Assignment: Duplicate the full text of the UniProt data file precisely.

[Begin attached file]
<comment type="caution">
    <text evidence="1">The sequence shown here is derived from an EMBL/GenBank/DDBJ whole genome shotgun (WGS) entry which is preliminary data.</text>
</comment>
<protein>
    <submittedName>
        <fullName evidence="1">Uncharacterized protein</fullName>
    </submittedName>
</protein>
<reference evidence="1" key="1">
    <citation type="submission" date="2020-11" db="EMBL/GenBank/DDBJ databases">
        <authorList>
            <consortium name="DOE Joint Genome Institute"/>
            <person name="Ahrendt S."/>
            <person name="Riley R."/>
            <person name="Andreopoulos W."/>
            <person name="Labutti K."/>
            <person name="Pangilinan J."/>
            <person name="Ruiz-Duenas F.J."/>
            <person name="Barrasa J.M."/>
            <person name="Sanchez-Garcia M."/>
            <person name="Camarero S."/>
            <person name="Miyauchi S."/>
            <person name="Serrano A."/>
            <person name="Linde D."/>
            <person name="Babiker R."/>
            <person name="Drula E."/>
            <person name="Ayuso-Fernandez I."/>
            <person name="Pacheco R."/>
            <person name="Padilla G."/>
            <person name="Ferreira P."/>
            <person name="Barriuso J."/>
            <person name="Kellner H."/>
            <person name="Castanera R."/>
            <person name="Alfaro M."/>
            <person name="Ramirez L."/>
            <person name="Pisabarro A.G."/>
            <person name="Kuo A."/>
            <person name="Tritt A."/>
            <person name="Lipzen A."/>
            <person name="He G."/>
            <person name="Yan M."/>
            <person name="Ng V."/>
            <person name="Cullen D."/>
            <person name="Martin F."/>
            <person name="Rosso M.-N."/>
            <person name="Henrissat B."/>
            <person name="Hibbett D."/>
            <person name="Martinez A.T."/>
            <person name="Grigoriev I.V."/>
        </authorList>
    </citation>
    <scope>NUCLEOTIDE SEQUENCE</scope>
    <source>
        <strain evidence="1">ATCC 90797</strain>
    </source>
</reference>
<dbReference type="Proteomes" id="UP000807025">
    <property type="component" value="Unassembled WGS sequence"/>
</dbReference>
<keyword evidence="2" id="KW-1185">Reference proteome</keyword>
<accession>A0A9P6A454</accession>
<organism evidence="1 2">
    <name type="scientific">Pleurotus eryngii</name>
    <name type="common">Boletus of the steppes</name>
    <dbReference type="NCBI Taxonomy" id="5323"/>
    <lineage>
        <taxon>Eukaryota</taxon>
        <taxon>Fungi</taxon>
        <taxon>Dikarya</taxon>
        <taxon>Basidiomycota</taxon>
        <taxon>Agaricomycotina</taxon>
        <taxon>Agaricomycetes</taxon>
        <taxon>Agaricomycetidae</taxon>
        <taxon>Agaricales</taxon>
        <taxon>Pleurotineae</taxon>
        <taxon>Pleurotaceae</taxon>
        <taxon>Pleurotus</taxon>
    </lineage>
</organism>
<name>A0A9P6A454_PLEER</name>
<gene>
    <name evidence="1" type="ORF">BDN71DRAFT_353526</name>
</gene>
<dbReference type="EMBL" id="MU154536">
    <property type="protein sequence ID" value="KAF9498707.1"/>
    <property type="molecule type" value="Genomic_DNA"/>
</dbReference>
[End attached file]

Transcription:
<comment type="caution">
    <text evidence="1">The sequence shown here is derived from an EMBL/GenBank/DDBJ whole genome shotgun (WGS) entry which is preliminary data.</text>
</comment>
<protein>
    <submittedName>
        <fullName evidence="1">Uncharacterized protein</fullName>
    </submittedName>
</protein>
<reference evidence="1" key="1">
    <citation type="submission" date="2020-11" db="EMBL/GenBank/DDBJ databases">
        <authorList>
            <consortium name="DOE Joint Genome Institute"/>
            <person name="Ahrendt S."/>
            <person name="Riley R."/>
            <person name="Andreopoulos W."/>
            <person name="Labutti K."/>
            <person name="Pangilinan J."/>
            <person name="Ruiz-Duenas F.J."/>
            <person name="Barrasa J.M."/>
            <person name="Sanchez-Garcia M."/>
            <person name="Camarero S."/>
            <person name="Miyauchi S."/>
            <person name="Serrano A."/>
            <person name="Linde D."/>
            <person name="Babiker R."/>
            <person name="Drula E."/>
            <person name="Ayuso-Fernandez I."/>
            <person name="Pacheco R."/>
            <person name="Padilla G."/>
            <person name="Ferreira P."/>
            <person name="Barriuso J."/>
            <person name="Kellner H."/>
            <person name="Castanera R."/>
            <person name="Alfaro M."/>
            <person name="Ramirez L."/>
            <person name="Pisabarro A.G."/>
            <person name="Kuo A."/>
            <person name="Tritt A."/>
            <person name="Lipzen A."/>
            <person name="He G."/>
            <person name="Yan M."/>
            <person name="Ng V."/>
            <person name="Cullen D."/>
            <person name="Martin F."/>
            <person name="Rosso M.-N."/>
            <person name="Henrissat B."/>
            <person name="Hibbett D."/>
            <person name="Martinez A.T."/>
            <person name="Grigoriev I.V."/>
        </authorList>
    </citation>
    <scope>NUCLEOTIDE SEQUENCE</scope>
    <source>
        <strain evidence="1">ATCC 90797</strain>
    </source>
</reference>
<dbReference type="Proteomes" id="UP000807025">
    <property type="component" value="Unassembled WGS sequence"/>
</dbReference>
<keyword evidence="2" id="KW-1185">Reference proteome</keyword>
<accession>A0A9P6A454</accession>
<organism evidence="1 2">
    <name type="scientific">Pleurotus eryngii</name>
    <name type="common">Boletus of the steppes</name>
    <dbReference type="NCBI Taxonomy" id="5323"/>
    <lineage>
        <taxon>Eukaryota</taxon>
        <taxon>Fungi</taxon>
        <taxon>Dikarya</taxon>
        <taxon>Basidiomycota</taxon>
        <taxon>Agaricomycotina</taxon>
        <taxon>Agaricomycetes</taxon>
        <taxon>Agaricomycetidae</taxon>
        <taxon>Agaricales</taxon>
        <taxon>Pleurotineae</taxon>
        <taxon>Pleurotaceae</taxon>
        <taxon>Pleurotus</taxon>
    </lineage>
</organism>
<name>A0A9P6A454_PLEER</name>
<gene>
    <name evidence="1" type="ORF">BDN71DRAFT_353526</name>
</gene>
<dbReference type="EMBL" id="MU154536">
    <property type="protein sequence ID" value="KAF9498707.1"/>
    <property type="molecule type" value="Genomic_DNA"/>
</dbReference>